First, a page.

Nurseries need to take a role in toilet-training youngsters because children are spending more time in childcare, the head of Ofsted has said.
Parents cannot potty train young children in a weekend, meaning that teaching the vital life skill is becoming a "co-operative exercise" between mothers and fathers and the childcare workers who look after the youngsters during the week, according to Amanda Spielman.
She suggested that nurseries are having to step up and help as children are being toilet-trained at a later age, and more are in some form of early education.
In a speech at the Pre-School Learning Alliance's annual conference in London, the Ofsted chief inspector also said it was "alarming" that more schools were reporting that children were turning up on the first day of their reception year (aged four or five), unable to use a toilet.
Speaking to reporters afterwards, she said that "the age at which children are potty trained has got a lot older in recent decades", adding that on one side, toilet training was happening at a later stage and at the other "more children are in sort of some kind of formal pre-school provision".
"So something that you used to be able to say was clearly, definitely, parents, and done before they got into education provision, now theres a sort of blurring of who, what, when."
Ms Spielman added: "So without taking responsibility away from parents, but if your child is in nursery every day, and toilet training is not something you can do in two days over the weekend, and say boom it is done, so in practice it becomes something that's got to be a bit of a co-operative exercise."
In her speech, the Ofsted boss said that being able to use a toilet was a "simple, but necessary, expectation" of four-year-olds.
"So it is alarming that more and more schools report children turning up on their first day of reception unable to do this.
"You have seen, there have been recent news stories about children being sent to school in nappies," she told delegates.
"Of course there are rare health complications that can be a good reason for this," she went on to say.
"But these exceptions aside, no-one could say this is an acceptable situation.
"It may not be common, but when it does happen it is disruptive for teachers, disruptive to other children's learning, and worst of all, can have a terribly negative effect on the child.
"Again, beginning school so far behind their peers and at risk of being teased."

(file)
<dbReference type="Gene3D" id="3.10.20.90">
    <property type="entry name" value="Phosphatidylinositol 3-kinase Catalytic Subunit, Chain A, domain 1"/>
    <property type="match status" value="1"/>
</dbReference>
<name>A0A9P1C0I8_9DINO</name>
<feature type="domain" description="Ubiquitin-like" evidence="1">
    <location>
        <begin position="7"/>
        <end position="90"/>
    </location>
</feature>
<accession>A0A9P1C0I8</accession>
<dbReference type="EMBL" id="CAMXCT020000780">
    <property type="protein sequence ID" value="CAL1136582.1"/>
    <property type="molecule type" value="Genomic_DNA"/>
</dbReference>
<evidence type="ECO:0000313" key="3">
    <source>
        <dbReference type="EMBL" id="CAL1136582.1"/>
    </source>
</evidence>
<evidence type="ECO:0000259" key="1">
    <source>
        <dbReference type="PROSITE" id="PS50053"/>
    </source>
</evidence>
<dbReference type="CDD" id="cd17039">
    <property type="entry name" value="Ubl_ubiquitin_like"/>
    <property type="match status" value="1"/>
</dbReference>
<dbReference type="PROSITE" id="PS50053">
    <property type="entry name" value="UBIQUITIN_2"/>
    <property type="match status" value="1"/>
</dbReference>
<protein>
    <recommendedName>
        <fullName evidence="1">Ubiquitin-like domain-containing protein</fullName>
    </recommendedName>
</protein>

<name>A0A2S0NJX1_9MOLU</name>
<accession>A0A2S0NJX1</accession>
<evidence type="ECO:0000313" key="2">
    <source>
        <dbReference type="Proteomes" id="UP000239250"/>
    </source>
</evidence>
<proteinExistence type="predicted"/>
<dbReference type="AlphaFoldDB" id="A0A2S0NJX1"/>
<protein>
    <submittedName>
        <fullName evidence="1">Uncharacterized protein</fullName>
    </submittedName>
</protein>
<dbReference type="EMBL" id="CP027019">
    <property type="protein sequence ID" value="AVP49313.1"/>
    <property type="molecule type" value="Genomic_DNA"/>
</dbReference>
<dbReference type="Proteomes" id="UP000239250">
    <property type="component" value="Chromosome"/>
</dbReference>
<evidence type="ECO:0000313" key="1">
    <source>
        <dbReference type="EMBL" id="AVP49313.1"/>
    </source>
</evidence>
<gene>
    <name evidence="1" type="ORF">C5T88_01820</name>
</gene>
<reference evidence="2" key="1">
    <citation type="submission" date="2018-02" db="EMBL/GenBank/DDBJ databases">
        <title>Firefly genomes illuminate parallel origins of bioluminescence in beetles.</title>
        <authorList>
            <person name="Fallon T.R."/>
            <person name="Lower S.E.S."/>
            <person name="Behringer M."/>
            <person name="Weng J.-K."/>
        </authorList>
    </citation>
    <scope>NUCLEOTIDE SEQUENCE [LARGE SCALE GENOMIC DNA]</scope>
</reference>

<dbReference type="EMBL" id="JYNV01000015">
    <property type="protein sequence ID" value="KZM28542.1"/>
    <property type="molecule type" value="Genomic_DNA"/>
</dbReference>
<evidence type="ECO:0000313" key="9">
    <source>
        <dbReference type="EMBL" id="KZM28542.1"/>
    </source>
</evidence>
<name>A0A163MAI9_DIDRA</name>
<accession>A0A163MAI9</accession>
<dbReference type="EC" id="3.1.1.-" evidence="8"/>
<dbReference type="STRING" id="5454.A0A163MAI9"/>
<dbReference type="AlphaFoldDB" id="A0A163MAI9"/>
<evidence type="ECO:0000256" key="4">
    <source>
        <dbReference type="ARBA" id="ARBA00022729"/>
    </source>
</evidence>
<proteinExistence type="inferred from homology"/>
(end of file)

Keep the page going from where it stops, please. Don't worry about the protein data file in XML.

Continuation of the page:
Ms Spielman also said: "While parents clearly have the most important role here, it follows that nurseries and childminders must also play their part.
"After all, many pre-schoolers spend much of their daytime in childcare.
"What you do to identify children who are struggling, work with parents and monitor progress, can make a world of difference.
"I am not suggesting nurseries are substitute parents. Nor do I think children should start reception as perfectly turned out mini adults, who always go to the toilet unaided and never have accidents.
"But we know that the best nurseries work closely with families, help to establish simple routines, such as sleep time and potty training, as well as introducing children to foods that they may refuse at home."
Ms Spielman also used her speech to warn that young children must be allowed to take risks.
She told delegates: "Of course we expect you to take risk seriously and to supervise children properly.
"But equally, don't take away the climbing frame in case someone falls, or avoid journeys to the park for fear of crossing the road.
"Some level of risk is part of a proper childhood. And without it, we stifle childrens natural inquisitiveness and their opportunities to learn."
Neil Leitch, chief executive of the Pre-School Learning Alliance, said: "Childcare providers are already working incredibly hard to support children in the first few years of their lives, supporting families and children as they prepare to start school.
"And this won't change. But the fact is that three quarters of providers (74%) have told us, in Alliance research released today, that they have been regularly stressed about an issue relating to their work.
"It is also important to let children be children. The best childcare providers know that each child is unique and develops at their own pace.
"They know that the focus of the early years should be on ensuring that schools are ready for children, and not the other way around."